Nov. 6, 2012 at 2:50 PM ET
The new iPad Mini has received praise from critics for its size and handling, but the low-resolution screen has proved to be a disappointment. And now tests by DisplayMate suggest that not only is it less sharp, it also falls short in a few other ways compared with the competition.
Many were expecting a "Retina" high-resolution screen on the iPad Mini, and while the 1024x768 screen is sharper than the iPad 2's (which has the same number of pixels) because it is a bit smaller, it's a far cry from the pixel-dense displays of any recent iPhone or iPad.
But generally Apple's displays are high quality in other ways; DisplayMate commented earlier this year on the iPad 3 that it was probably the highest-quality screen consumers had ever been offered. Not so with the iPad Mini: DisplayMate compared it to the Kindle Fire HD and Google's Nexus 7, and it fell behind in several important categories.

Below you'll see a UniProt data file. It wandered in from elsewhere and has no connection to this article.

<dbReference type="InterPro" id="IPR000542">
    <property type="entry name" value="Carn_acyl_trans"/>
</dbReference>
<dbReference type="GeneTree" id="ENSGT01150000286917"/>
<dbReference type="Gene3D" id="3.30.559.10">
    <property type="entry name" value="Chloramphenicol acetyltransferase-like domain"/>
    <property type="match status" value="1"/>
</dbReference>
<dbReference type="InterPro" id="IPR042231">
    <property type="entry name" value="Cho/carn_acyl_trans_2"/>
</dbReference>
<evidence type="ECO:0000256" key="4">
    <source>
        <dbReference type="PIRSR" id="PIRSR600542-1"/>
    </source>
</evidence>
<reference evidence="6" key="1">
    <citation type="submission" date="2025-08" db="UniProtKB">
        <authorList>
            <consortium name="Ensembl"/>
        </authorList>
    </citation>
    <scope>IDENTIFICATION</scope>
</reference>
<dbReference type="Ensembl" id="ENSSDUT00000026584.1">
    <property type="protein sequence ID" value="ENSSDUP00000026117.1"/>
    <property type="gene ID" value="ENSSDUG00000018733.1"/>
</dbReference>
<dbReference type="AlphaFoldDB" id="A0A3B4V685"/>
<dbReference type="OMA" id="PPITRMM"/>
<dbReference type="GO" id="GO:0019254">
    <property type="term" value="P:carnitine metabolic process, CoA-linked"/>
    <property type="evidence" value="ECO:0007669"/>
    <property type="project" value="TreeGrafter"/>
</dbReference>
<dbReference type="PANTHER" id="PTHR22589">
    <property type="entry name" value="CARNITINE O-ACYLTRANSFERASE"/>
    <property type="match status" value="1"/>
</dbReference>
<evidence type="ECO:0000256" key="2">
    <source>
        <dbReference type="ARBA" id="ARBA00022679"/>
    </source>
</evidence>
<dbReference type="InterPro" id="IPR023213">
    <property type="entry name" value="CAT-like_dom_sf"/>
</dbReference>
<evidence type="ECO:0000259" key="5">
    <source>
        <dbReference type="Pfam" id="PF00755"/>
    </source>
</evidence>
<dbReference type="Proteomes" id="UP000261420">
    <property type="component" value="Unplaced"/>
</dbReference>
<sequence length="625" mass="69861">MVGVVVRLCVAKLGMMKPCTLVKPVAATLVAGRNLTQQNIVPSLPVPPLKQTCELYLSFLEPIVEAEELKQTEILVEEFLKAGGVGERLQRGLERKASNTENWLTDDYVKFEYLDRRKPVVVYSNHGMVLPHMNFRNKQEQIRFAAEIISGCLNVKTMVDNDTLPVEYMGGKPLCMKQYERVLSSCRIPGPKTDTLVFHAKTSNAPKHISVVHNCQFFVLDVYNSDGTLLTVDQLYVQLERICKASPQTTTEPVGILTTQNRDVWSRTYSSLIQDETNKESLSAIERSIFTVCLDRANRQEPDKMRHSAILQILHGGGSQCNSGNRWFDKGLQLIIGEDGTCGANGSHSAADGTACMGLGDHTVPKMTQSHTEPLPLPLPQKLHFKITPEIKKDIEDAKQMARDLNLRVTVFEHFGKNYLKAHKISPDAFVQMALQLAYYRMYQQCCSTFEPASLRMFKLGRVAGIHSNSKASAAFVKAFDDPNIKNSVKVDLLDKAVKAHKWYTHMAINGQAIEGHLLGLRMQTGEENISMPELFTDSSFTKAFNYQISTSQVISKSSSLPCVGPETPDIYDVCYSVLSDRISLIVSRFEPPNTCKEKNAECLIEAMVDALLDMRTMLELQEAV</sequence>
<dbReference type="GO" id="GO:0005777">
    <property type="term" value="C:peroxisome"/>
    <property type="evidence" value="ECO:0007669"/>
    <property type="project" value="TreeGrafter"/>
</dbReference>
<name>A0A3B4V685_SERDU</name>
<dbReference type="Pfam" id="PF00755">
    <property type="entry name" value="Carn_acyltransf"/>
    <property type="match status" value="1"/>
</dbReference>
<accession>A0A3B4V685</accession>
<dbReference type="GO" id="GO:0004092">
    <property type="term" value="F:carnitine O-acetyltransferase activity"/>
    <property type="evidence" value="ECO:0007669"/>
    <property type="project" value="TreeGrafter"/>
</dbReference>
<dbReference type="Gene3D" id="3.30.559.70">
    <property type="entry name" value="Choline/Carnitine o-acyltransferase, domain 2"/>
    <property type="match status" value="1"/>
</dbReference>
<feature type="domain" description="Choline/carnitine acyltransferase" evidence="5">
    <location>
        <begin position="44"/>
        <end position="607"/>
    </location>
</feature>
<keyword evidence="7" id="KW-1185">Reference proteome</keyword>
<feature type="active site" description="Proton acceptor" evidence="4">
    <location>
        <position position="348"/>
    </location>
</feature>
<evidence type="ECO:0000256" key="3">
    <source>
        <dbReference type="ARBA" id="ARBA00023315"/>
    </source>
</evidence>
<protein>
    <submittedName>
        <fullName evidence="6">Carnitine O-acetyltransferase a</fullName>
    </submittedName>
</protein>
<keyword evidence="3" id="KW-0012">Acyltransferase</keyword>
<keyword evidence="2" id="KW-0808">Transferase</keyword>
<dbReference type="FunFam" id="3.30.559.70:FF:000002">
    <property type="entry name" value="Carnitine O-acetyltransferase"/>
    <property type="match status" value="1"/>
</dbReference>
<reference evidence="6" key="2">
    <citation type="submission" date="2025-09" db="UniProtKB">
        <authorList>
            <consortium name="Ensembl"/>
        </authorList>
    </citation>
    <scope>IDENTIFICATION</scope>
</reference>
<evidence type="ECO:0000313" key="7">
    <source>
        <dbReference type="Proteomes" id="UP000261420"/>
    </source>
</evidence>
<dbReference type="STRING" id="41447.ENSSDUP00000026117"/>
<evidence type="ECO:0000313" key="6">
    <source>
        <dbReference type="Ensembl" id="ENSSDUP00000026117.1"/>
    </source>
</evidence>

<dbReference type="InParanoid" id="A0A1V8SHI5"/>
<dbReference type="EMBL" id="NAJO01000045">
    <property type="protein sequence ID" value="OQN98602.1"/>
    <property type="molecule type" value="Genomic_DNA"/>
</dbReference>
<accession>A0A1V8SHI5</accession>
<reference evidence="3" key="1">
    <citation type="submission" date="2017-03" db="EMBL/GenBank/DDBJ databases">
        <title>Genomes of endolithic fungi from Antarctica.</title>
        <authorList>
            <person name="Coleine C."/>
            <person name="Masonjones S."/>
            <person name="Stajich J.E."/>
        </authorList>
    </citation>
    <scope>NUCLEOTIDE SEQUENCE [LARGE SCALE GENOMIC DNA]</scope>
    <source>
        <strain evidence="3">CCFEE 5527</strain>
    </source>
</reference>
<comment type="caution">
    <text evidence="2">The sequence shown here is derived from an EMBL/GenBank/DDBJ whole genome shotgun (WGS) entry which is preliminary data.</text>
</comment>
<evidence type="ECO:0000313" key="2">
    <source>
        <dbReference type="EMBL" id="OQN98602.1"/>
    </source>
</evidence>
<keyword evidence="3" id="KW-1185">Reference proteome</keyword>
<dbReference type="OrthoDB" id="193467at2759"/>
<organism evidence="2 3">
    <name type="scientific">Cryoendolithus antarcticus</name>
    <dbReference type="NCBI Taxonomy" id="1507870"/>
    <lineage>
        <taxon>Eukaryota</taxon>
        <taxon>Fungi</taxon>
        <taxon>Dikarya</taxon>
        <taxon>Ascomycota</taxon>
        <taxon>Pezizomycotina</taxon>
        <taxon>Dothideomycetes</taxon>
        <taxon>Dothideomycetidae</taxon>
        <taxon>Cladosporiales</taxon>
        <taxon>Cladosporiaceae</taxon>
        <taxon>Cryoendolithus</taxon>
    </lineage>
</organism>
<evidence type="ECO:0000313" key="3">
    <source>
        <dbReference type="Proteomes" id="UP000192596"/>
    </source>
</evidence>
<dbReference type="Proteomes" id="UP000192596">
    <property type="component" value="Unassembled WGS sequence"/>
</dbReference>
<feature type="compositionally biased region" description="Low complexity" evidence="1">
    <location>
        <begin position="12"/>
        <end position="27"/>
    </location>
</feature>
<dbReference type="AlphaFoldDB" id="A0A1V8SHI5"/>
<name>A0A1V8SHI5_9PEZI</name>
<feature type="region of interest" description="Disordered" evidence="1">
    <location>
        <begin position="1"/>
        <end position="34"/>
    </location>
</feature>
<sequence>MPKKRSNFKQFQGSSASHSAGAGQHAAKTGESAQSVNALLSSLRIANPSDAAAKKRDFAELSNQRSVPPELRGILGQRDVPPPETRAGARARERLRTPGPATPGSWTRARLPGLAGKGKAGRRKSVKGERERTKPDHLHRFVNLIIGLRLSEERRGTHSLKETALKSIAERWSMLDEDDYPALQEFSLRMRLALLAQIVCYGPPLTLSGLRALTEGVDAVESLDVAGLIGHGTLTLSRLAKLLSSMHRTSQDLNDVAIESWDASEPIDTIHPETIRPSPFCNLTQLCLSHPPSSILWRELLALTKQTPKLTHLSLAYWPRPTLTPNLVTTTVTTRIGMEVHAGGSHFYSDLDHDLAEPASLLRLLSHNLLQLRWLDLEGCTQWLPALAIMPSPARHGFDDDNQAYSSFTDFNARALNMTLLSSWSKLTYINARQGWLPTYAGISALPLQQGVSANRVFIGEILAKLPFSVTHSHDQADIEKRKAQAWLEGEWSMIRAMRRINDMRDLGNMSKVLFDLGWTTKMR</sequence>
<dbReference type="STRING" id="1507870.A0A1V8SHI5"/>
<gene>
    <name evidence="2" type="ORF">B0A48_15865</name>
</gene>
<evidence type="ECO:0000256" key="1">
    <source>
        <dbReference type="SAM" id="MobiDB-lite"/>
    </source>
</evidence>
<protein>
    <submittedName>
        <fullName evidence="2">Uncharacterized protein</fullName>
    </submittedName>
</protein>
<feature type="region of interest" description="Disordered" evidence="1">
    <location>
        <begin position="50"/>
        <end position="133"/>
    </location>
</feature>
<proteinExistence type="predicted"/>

Its range of color is significantly less, covering 62 percent of the standard color gamut — the Fire and Nexus hit 86 percent, and the latest iPhone and iPad show 100 percent. That means less saturated, less accurate colors.
Screen reflectance, the amount of light that bounces off the display instead of being scattered or absorbed, is significantly higher on the Mini than the Nexus or Fire. It reflected 40-50 percent more light, meaning visibility and contrast are reduced in brighter lighting — as further testing showed.
For some people, this won't matter; they want the Mini because of how thin and light it is. And as the testers point it, it still has "a very capable display," better than most tablets from a couple years back (though not up to snuff today). But for others, it could be a deal-breaker; Potential buyers may want to see the screen with their own eyes before making a purchase.
Devin Coldewey is a contributing writer for NBC News Digital. His personal website is coldewey.cc.